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Publication numberUS6106663 A
Publication typeGrant
Application numberUS 09/100,268
Publication dateAug 22, 2000
Filing dateJun 19, 1998
Priority dateJun 19, 1998
Fee statusPaid
Also published asCN1258805C, CN1323444A, DE69942120D1, EP1090407A1, EP1090407B1, US20040173159, WO1999066533A1, WO1999066533A9
Publication number09100268, 100268, US 6106663 A, US 6106663A, US-A-6106663, US6106663 A, US6106663A
InventorsAndras Kuthi, Lumin Li
Original AssigneeLam Research Corporation
Export CitationBiBTeX, EndNote, RefMan
External Links: USPTO, USPTO Assignment, Espacenet
Semiconductor process chamber electrode
US 6106663 A
Abstract
Disclosed is a system for processing a semiconductor wafer through plasma etching operations. The system has a process chamber that includes a support chuck for holding the semiconductor wafer and a pair of RF power sources. In another case, the system can be configured such that the electrode is grounded and the pair of RF frequencies are fed to the support chuck (bottom electrode). The system therefore includes an electrode that is positioned within the system and over the semiconductor wafer. The electrode has a center region, a first surface and a second surface. The first surface is configured to receive processing gases from a source that is external to the system and flow the processing gases into the center region. The second surface has a plurality of gas feed holes that are continuously coupled to a corresponding plurality of electrode openings that have electrode opening diameters that are greater than gas feed hole diameters of the plurality of gas feed holes. The plurality of electrode openings are configured to define an electrode surface that is defined over a wafer surface of the semiconductor wafer. The electrode surface assists in increasing an electrode plasma sheath area in order to cause a shift in bias voltage onto the wafer surface, thereby increasing the ion bombardment energy over the wafer without increasing the plasma density.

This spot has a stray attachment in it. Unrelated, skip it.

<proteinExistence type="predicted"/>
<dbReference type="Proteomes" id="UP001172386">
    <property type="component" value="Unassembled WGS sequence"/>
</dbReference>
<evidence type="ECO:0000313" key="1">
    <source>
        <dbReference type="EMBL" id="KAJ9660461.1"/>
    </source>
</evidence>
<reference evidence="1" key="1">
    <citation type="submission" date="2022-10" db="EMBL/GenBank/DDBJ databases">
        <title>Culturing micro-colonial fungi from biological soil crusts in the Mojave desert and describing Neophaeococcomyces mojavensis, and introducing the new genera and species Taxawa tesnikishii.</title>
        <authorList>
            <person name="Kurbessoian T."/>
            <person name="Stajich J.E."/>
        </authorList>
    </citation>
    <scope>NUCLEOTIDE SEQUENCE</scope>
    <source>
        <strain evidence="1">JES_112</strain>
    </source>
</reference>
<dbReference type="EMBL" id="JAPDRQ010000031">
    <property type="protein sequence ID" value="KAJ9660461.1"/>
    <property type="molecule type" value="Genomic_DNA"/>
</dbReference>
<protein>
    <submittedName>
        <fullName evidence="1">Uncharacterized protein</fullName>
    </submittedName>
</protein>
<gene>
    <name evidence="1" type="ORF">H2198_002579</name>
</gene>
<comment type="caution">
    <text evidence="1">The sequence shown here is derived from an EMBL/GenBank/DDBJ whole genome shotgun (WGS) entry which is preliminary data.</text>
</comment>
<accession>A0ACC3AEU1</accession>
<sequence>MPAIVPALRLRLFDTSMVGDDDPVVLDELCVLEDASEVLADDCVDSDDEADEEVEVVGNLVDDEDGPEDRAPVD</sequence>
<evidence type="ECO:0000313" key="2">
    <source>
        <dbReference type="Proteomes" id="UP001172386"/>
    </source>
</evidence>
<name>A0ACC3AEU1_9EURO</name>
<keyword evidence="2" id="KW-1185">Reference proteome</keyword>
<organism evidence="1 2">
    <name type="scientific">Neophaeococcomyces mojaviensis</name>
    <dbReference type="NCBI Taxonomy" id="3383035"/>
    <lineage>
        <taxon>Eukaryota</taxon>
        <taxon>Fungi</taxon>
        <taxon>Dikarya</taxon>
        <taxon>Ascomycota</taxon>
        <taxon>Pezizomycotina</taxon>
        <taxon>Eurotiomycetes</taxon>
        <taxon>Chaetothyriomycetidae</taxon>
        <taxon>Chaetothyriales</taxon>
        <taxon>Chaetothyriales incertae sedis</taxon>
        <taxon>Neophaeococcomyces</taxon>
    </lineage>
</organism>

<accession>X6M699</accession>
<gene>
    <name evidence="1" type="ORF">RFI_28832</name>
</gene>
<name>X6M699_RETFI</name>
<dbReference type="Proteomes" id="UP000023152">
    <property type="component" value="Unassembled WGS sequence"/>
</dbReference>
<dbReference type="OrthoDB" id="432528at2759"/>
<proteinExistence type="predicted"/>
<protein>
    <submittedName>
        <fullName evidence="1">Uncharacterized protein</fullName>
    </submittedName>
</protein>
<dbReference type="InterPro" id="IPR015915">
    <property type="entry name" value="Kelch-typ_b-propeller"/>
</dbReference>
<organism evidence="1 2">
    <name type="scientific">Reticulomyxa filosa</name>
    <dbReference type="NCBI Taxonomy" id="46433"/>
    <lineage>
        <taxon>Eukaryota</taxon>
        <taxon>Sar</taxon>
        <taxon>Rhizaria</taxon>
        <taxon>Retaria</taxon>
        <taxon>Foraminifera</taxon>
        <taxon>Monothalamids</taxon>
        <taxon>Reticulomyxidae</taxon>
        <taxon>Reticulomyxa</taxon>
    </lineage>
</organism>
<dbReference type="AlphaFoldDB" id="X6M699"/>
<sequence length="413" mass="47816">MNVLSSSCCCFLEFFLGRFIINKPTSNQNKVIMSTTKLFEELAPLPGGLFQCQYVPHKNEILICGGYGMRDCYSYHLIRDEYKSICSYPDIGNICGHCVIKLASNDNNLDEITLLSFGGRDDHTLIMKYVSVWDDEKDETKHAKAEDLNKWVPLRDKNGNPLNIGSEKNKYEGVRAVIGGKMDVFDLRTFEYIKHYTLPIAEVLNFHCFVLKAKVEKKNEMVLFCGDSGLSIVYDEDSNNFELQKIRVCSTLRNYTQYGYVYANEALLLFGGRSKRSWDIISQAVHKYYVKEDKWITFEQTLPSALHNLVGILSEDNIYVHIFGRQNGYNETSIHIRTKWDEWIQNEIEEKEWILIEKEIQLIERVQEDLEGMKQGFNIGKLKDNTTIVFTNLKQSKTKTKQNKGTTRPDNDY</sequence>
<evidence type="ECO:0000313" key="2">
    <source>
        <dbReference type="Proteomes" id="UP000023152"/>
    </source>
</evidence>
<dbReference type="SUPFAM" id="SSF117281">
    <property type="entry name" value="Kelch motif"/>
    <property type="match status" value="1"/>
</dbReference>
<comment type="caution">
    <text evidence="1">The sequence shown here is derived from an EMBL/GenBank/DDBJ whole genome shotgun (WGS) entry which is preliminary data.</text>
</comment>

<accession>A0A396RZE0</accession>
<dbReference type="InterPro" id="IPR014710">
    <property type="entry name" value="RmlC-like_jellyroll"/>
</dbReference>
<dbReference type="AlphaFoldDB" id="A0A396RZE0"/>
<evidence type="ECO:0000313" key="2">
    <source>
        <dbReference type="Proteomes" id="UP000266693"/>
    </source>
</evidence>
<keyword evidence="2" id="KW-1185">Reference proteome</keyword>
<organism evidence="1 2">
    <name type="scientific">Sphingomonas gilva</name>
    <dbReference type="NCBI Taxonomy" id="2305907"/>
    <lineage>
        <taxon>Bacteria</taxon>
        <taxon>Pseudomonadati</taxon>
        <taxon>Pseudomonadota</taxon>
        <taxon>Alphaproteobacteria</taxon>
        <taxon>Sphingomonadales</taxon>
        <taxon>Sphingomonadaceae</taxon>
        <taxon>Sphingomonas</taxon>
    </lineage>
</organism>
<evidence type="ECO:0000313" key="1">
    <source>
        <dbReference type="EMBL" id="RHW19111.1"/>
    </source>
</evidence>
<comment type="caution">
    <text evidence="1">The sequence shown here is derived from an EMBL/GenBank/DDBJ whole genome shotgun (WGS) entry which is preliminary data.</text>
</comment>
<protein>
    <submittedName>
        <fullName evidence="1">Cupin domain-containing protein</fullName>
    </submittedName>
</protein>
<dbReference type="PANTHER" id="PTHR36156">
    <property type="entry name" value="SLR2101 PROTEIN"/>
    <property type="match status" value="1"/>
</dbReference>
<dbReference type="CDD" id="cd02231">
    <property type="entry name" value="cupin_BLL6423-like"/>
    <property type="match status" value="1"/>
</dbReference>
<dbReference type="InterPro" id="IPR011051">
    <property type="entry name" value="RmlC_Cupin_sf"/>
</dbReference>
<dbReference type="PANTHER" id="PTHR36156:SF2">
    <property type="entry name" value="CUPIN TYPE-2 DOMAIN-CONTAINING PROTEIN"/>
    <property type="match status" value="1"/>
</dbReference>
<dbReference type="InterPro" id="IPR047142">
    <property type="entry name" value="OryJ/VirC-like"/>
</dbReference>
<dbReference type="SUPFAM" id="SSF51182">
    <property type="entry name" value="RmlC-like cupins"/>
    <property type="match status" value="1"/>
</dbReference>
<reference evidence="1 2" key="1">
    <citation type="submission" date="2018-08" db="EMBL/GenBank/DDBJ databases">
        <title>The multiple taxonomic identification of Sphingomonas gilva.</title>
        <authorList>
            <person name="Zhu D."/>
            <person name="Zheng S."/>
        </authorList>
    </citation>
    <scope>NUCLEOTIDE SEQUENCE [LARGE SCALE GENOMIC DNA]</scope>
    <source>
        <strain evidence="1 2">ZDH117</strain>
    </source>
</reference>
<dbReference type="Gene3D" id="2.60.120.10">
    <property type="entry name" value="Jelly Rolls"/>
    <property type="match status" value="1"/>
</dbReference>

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Claims(19)
What is claimed is:
1. In a system for processing a semiconductor wafer through plasma etching operations, the system including a process chamber having a support chuck for holding the semiconductor wafer and a pair of RF power sources; the system comprising:
an electrode being positioned within the system and over the semiconductor wafer, the electrode having a center region, a first surface and a second surface, the first surface is configured to receive processing gases from a source that is external to the system and flow the processing gases into the center region, the second surface has a plurality of gas feed holes that are continuously coupled to a corresponding plurality of electrode openings that have electrode opening diameters that are greater than gas feed hole diameters of the plurality of gas feed holes, the plurality of electrode openings are configured to define the second surface which is located over a wafer surface of the semiconductor wafer, the second surface having a larger surface area than the wafer surface of the semiconductor wafer, whereby the second surface is configured to induce an increased bias voltage over the semiconductor wafer and a decreased bias voltage to the second surface of the electrode.
2. The system for processing a semiconductor wafer through plasma etching operations as recited in claim 1, wherein the electrode is coupled to one of the pair of RF power sources and the support chuck is coupled to the other one of the pair of RF power sources.